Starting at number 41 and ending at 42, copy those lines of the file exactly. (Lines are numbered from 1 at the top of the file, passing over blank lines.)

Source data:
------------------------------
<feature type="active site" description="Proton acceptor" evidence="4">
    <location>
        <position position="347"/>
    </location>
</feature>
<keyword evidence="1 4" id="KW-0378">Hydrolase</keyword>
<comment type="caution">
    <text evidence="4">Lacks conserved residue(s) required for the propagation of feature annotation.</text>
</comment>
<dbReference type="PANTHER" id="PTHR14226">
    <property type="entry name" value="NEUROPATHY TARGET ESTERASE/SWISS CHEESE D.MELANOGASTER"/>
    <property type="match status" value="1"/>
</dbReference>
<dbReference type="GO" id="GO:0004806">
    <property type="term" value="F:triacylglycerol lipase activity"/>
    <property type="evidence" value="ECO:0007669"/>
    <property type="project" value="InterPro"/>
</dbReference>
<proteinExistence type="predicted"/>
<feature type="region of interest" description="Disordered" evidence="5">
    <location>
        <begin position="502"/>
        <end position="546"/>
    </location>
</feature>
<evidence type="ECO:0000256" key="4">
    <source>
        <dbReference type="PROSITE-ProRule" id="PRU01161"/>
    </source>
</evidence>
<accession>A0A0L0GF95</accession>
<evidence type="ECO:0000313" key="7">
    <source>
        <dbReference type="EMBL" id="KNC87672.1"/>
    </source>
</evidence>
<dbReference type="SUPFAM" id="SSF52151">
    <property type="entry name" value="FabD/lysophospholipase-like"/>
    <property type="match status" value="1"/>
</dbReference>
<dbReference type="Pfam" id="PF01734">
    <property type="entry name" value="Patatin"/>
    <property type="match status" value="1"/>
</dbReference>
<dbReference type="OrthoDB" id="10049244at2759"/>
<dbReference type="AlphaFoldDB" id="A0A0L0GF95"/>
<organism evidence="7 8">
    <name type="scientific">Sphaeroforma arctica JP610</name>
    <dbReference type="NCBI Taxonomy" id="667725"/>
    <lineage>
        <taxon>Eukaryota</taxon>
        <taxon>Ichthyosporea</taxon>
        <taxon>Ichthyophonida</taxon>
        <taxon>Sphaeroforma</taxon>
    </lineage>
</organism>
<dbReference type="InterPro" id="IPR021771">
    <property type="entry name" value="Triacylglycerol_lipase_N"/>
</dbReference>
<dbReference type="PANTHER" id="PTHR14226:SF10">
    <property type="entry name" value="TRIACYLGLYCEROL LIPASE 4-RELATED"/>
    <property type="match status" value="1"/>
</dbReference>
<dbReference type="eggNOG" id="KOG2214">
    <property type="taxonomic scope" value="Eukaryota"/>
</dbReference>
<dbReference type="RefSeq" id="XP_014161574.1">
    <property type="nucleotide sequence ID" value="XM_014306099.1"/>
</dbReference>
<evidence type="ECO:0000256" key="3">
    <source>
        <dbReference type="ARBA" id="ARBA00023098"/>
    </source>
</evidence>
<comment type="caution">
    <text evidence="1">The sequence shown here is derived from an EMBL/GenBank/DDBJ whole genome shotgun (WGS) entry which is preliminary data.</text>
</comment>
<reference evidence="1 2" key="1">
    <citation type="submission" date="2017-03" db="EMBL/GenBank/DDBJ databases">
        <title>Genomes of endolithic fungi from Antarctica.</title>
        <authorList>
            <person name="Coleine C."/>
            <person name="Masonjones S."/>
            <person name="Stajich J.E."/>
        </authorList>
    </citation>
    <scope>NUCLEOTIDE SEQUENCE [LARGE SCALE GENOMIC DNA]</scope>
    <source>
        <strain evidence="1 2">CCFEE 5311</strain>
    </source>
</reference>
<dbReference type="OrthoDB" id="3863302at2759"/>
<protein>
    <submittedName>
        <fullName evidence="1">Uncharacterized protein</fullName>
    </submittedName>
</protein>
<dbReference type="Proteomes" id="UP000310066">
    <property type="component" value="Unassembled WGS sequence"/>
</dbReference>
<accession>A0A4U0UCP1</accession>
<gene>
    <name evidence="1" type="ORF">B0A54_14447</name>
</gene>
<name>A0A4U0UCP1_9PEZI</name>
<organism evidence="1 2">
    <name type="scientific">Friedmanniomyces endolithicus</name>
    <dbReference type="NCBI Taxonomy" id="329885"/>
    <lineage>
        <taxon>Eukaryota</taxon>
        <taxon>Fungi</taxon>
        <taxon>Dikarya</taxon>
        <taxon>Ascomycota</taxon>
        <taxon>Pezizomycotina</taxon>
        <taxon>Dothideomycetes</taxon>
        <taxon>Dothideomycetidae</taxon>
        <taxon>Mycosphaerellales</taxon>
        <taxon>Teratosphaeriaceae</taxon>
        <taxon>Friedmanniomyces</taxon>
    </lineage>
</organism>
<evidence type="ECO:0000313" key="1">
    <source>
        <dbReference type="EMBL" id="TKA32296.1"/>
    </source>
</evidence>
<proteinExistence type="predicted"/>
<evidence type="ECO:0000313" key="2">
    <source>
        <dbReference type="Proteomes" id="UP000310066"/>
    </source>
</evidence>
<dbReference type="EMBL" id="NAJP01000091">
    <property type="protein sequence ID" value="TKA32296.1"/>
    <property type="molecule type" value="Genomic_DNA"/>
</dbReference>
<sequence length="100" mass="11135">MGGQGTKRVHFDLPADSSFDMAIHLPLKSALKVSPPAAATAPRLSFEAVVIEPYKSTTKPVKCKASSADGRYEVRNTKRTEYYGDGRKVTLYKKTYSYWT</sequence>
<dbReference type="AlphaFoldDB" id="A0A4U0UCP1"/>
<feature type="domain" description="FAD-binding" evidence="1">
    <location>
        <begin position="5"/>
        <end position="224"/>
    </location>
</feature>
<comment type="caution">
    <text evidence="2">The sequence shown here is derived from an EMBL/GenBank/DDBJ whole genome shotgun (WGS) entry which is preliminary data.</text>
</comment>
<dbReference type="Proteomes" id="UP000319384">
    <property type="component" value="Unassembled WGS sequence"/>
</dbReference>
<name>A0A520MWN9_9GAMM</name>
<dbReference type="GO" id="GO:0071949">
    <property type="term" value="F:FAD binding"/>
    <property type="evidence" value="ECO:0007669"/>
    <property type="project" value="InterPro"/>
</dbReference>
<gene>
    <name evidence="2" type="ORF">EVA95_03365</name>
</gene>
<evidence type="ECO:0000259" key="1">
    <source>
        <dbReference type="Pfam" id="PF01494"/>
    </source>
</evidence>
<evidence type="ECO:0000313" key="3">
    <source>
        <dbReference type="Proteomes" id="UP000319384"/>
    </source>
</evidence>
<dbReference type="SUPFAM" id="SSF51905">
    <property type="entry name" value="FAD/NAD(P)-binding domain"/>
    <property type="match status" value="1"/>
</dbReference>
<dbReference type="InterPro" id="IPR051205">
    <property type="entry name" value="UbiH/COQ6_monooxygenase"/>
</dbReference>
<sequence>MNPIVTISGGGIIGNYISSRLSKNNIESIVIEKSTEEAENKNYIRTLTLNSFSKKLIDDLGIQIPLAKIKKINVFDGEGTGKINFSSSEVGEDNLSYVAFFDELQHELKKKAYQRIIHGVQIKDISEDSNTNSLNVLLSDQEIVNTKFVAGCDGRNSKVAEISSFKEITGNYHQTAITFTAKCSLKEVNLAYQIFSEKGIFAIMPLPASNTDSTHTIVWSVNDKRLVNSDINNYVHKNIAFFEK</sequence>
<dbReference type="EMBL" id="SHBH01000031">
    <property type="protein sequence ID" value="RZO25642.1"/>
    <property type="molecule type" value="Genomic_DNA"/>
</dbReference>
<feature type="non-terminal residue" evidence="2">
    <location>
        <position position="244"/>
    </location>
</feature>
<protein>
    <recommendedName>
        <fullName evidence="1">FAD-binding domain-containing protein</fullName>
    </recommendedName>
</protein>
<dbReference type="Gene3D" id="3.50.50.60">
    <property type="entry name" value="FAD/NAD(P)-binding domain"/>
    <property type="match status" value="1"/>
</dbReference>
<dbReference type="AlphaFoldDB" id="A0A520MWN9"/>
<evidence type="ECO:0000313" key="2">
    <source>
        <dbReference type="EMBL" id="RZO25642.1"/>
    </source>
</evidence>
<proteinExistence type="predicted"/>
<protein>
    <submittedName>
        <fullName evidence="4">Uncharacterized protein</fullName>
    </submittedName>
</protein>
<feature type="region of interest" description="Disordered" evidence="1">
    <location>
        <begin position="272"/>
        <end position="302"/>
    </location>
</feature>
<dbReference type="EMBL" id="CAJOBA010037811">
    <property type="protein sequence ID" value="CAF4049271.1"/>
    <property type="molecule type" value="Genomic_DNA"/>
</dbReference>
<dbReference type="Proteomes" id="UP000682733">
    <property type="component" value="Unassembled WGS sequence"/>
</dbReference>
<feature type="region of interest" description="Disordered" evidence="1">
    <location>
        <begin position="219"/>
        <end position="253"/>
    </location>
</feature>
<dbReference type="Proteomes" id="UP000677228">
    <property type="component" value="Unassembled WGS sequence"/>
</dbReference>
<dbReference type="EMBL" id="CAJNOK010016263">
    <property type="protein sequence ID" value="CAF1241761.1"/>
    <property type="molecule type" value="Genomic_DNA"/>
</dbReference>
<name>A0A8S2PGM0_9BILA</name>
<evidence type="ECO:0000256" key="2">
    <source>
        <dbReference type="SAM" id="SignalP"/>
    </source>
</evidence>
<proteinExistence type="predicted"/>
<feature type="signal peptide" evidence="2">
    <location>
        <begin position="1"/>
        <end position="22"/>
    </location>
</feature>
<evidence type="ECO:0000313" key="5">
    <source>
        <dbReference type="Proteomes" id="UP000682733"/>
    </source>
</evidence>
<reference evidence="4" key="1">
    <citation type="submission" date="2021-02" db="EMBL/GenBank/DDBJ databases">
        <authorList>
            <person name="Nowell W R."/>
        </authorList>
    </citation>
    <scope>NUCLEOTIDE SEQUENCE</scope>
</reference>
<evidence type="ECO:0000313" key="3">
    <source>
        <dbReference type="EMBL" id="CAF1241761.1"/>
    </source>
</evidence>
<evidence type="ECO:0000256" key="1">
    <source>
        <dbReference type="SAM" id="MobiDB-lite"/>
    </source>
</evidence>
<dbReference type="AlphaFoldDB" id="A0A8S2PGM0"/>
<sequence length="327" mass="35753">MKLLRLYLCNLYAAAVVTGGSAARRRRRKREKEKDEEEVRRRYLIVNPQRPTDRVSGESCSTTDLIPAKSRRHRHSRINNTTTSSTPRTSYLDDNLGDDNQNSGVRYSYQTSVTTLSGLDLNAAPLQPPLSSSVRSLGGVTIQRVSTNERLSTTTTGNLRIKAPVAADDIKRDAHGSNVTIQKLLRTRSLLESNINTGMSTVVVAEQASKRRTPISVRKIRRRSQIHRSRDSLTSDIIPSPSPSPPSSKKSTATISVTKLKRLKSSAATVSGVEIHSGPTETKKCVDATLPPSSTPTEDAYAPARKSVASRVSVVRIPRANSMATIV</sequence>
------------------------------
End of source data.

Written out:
<dbReference type="Pfam" id="PF01734">
    <property type="entry name" value="Patatin"/>